Hezbollah's adventure in Syria has captured the attention of everyone from its adversaries in the Persian Gulf to Assad's investors in Moscow. On June 10, the Gulf Cooperation Council announced punitive measures against Hezbollah, two months after Bahrain became the first Arab nation to blacklist the group as a terrorist organization. The Sunni-dominated countries are looking to oppose Iran's regional influence and also fear that Hezbollah may establish militant proxies within their own Shiite communities.
Meanwhile, Hezbollah's victories have reassured Russia and Iran that Assad's troops will continue to be augmented by an arguably more effective and motivated fighting force. Weeks before the Qusayr campaign, in April, Mr.
Nasrallah met with Iran's Ayatollah Khamenei in Tehran and with Russia's deputy foreign minister in Beirut, presumably to coordinate their positions.
Since the Qusayr offensive, Moscow has remained conveniently silent, and Tehran has boosted its troop presence in Syria, according to ground reports.
Israel more than most stands to lose from a resurgent Hezbollah. Despite sustaining hundreds of losses in Qusayr alone, Hezbollah's fighters are gaining valuable combat experience that could be useful in a future conflict with Israeli forces. After witnessing Hezbollah's ability to capture large swaths of territory in Syria, Jerusalem can no longer shrug off Mr.
Nasrallah's threats to invade Israel's Galilee region in the next war.
Iran is also likely to continue leveraging the Assad regime to transport weapons to Hezbollah's coffers, despite threats of additional Israeli airstrikes. Hezbollah's acquisition of Iranian anti-air, anti-ship and surface-to-surface missiles would not only guarantee Mr. Nasrallah long-term military hegemony within and without Lebanon. It would also provide Tehran with a greater deterrent against any future Israeli strike on its nuclear facilities.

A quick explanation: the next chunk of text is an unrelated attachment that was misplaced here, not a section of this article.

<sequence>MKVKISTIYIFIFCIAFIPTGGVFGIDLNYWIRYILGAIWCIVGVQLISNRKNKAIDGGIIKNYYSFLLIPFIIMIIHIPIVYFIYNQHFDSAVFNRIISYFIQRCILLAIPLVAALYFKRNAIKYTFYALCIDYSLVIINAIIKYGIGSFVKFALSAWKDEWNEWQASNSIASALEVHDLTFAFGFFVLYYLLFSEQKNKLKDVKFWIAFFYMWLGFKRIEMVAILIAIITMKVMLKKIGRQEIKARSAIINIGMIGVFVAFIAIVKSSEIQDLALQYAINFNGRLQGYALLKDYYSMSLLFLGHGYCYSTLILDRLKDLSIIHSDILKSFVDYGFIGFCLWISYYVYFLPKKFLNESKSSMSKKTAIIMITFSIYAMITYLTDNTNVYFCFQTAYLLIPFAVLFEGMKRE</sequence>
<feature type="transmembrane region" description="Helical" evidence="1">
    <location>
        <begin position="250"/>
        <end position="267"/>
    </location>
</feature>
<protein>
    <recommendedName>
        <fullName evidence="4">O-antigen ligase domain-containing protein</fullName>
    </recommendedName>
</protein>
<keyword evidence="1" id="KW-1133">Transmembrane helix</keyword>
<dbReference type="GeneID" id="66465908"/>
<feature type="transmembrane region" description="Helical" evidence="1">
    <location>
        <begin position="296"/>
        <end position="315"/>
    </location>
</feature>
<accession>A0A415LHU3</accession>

It's doubtful whether the West fully comprehends the implications of Hezbollah's growing involvement in Syria. The European Union continues to fumble over whether or not to blacklist Hezbollah as a terror group, which would do untold damage to the group's financial operations across the Continent. The U.S., meanwhile, has only begun to warm up to the idea of arming the Syrian rebels.
Rather than confront the looming threat of Hezbollah, Western strategists are still grappling with concerns over which rebel group to arm, or what regime might replace Assad's. They fail to realize that if Hezbollah's involvement continues unchecked, these questions will become irrelevant. The time has come for the West to stop obsessing about the risks of stopping the Assad regime, Hezbollah and Iran, and start considering the consequences of not stopping them.
Mr. Nisman is the Middle East and North Africa intelligence director at Max Security Solutions, a geopolitical and security risk consulting firm.